A Critical-Analytical Paper

Maria Kaguhangire-Barifaijo (PhD),

mbkaguhangire@umi.ac.ug or kaguhangirem@gmail.com

Uganda Management Institute

CITATION: Barifaijo, K.M. (September, 2016), Higher Education-Community Partnerships: Extricating Value Addition: A Critical-Analytical Paper. International Journal of Social Science & Education (IJSSE), VOLUME 2 (II), 267-282. ISSN 2105 6008.


The paper discusses higher education-community partnerships, such as students’ internships and research that are often intended to promote quality, relevance, skills’ enrichment and socio-economic development of a country. The paper assesses the management and value addition of students’ internships and higher education-community research partnerships, since these initiatives have left a lot to be desired. The author critiques; the planning, organization, implementation, supervision and assessment of students ‘internship activities. Conversely, the functionality and levels of participation in higher education-community research is analyzed. The Critical Theory by Horkheimer (1982) was adopted to explain the relationship between higher education institutions (HEIs) and the community in which they reside. Conclusions are henceforth drawn, that power relations between the community and HEIs has remained perceptible; and students’ internships, more rhetoric than a reality. The author recommends that partnerships should be made functional and higher education institutions should engage the community in more meaningful and equitable fashion, lest the beneficiaries continue to be deprived of basic and useful information and services. Hence, both universities and the communities should engage in stronger dialogues to make partnerships more balanced, functional, sustainable and beneficial to all parties if quality, relevance, skills’ development and socio-economic development are to be achieved.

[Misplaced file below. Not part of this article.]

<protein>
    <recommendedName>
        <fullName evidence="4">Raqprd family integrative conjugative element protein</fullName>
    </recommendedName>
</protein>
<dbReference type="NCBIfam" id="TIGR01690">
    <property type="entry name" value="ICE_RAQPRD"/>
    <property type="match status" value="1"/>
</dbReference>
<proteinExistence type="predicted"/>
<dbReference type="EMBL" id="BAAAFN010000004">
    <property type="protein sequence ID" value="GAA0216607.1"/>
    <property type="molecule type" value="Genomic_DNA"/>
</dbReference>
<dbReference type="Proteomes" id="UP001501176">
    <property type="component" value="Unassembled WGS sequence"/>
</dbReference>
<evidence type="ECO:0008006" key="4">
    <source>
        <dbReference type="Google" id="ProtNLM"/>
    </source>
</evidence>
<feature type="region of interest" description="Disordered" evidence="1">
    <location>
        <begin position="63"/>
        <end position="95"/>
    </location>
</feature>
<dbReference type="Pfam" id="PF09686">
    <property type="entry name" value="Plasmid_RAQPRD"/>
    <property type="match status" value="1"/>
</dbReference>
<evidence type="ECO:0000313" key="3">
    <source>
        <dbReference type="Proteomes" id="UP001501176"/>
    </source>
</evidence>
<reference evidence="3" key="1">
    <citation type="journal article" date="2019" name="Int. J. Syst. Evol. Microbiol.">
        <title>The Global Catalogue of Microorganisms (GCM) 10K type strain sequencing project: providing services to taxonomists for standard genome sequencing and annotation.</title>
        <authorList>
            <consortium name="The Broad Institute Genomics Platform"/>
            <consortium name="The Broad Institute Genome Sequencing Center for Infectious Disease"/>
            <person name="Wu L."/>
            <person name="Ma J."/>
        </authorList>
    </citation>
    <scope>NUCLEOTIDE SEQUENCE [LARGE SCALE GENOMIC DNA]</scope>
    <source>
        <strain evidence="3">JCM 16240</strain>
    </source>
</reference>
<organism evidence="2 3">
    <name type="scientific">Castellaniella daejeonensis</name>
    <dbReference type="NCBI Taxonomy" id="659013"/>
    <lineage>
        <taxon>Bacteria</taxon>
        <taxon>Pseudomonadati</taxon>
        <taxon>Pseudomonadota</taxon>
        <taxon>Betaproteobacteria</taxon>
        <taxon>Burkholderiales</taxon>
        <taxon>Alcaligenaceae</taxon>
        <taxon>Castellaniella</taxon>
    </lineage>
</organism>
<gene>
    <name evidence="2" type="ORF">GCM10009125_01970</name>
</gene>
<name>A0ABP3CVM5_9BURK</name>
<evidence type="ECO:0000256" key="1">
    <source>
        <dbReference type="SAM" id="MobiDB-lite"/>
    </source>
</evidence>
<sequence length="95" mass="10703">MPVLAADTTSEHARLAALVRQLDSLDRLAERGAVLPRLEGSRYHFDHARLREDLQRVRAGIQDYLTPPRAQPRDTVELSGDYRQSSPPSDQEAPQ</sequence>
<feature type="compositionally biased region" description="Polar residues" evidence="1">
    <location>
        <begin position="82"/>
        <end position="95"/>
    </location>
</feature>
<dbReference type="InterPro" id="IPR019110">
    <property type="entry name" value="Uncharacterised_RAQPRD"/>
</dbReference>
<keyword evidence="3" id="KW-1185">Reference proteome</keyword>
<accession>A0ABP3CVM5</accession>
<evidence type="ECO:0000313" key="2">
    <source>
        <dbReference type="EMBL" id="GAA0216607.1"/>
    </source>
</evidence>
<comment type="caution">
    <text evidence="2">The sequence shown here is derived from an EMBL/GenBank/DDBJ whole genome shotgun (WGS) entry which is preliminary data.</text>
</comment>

Key words: Internships, higher education institutions, public-private partnerships, skills’ development, socio-economic development, university-community research

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